HGS

HGS RESEARCH HIGHLIGHT - On the effects of preferential or barrier flow features on solute plumes in permeable porous media

Authors: Megan Sebbena and Adrian Werner

Discrete flow features (DFFs) such as fractures, faults, sand lenses and clay layers are common geologic features in groundwater systems. DFFs can provide preferential pathways (i.e. ‘preferential flow features’; PFFs) or act as barriers (i.e. ‘barrier flow features’, BFFs) to fluid flow and solute transport. Considerably less research attention has been paid to the role of DFFs in modifying groundwater flow and solute transport where the host rock is permeable, compared to low-permeability rocks. A numerical investigation was conducted within this study to explore how the distributions of solute plumes in permeable aquifers are influenced by a DFF.

HydroGeoSphere was used to evaluate the impact of 2D flow effects within DFFs, which were treated as thin bands of porous media. We show the changes to solute plumes that occur where both BFFs and PFFs are encountered in otherwise permeable rock aquifers (e.g. sandstone and limestone). Additionally, the potential role of ‘back dispersion’ (i.e. the anomalous movement of solutes from the PFF back into the matrix against the direction of groundwater flow) on predictions of PFF effects are explored. The numerical simulations were used to quantify the displacement and widening (or narrowing) of a steady-state solute plume as it crosses a DFF in idealised, 1 × 1 m aquifers. A simple analytical expression for the advective displacement of a solute plume encountering a DFF is provided.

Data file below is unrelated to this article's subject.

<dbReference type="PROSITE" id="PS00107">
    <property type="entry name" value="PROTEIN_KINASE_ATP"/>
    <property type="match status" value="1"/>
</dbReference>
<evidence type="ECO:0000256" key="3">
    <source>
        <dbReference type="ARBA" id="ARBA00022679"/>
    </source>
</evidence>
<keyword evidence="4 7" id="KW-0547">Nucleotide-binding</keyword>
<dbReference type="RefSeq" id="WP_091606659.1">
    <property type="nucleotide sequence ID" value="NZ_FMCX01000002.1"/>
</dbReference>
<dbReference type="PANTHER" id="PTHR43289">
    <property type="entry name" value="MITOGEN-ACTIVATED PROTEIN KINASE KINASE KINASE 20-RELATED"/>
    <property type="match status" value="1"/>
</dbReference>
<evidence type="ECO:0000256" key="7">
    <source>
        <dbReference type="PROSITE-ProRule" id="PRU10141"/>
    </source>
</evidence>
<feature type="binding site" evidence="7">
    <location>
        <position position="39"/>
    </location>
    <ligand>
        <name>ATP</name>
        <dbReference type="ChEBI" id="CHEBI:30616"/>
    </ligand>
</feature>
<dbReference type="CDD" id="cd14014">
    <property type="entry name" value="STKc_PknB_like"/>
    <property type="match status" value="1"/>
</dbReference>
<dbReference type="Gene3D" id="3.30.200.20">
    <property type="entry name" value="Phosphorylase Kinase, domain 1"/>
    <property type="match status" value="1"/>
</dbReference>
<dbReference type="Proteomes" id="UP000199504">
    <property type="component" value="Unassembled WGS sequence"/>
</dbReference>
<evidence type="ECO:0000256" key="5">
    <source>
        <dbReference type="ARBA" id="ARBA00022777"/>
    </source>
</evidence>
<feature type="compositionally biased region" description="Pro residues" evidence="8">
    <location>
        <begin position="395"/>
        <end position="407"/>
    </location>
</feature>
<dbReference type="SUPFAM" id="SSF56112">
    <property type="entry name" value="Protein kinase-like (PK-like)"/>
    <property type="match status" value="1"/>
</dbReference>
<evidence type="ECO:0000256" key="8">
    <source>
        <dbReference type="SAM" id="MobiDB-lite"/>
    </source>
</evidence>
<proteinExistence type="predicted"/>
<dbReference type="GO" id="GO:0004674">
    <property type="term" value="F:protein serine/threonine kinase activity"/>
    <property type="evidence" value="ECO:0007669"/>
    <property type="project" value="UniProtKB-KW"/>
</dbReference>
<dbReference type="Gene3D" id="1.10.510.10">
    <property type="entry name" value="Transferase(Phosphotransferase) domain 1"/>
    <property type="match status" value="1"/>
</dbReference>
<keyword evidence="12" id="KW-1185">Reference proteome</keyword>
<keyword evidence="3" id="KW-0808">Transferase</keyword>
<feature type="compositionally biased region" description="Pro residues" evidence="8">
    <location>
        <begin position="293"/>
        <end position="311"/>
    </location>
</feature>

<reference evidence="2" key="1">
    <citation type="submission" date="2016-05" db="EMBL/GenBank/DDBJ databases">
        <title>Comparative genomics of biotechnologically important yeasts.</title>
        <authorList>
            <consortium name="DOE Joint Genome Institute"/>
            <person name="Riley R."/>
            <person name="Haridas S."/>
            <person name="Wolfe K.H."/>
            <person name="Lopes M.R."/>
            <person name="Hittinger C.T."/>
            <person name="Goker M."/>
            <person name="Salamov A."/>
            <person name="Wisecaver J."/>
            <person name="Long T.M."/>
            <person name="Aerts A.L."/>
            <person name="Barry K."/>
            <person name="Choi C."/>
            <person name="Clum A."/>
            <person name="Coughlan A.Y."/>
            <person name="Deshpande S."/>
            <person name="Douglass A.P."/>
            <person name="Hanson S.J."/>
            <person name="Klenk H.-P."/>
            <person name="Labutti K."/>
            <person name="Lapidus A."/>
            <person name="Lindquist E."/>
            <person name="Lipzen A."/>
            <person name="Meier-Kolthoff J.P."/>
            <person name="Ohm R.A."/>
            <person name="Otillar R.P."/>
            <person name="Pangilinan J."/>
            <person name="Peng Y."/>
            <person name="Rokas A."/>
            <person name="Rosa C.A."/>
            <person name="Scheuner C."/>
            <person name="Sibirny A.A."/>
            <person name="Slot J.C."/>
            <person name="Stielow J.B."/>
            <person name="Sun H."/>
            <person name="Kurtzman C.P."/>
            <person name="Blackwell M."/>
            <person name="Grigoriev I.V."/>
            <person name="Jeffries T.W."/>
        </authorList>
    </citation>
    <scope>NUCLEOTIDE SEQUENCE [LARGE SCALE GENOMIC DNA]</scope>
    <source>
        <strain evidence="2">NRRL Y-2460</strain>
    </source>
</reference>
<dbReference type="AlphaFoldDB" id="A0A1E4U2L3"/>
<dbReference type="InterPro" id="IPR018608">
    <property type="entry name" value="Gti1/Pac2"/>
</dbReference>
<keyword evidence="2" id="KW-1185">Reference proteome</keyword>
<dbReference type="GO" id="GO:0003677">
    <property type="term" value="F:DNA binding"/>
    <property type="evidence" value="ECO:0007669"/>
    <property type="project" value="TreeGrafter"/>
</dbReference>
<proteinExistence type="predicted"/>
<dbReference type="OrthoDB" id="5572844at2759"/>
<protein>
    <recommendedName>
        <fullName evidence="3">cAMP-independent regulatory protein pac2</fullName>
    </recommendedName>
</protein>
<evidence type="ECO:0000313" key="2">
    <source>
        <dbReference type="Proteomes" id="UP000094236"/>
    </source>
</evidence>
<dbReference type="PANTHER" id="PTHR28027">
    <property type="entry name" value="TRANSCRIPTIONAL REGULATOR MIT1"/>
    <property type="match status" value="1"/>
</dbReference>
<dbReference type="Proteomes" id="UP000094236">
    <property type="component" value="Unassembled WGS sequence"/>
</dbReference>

The outcomes of this study suggest that PFFs typically have a more significant influence on plume distributions than BFFs, and the impact of DFFs on solute plumes generally increases with increasing aperture. Plumes crossing a PFF are less symmetrical, and peak solute concentrations beneath PFFs are considerably lower than plumes in BFF cases.

Steady-state salinity distributions for PFF Cases A, B and C (decreasing variability between the PFF and matrix hydraulic conductivities), and Scenarios 1, 2, 3 and 4 (increasing PFF aperture). PFFs are indicated by transparent white lines.

Steady-state salinity distributions for PFF Cases A, B and C (decreasing variability between the PFF and matrix hydraulic conductivities), and Scenarios 1, 2, 3 and 4 (increasing PFF aperture). PFFs are indicated by transparent white lines.

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     Steady-state salinity distributions for BFF Cases D, E and F (increasing variability between the BFF and matrix hydraulic conductivities), and Scenarios 1, 2, 3 and 4 (increasing BFF aperture). BFFs are indicated by transparent white lines.

Steady-state salinity distributions for BFF Cases D, E and F (increasing variability between the BFF and matrix hydraulic conductivities), and Scenarios 1, 2, 3 and 4 (increasing BFF aperture). BFFs are indicated by transparent white lines.

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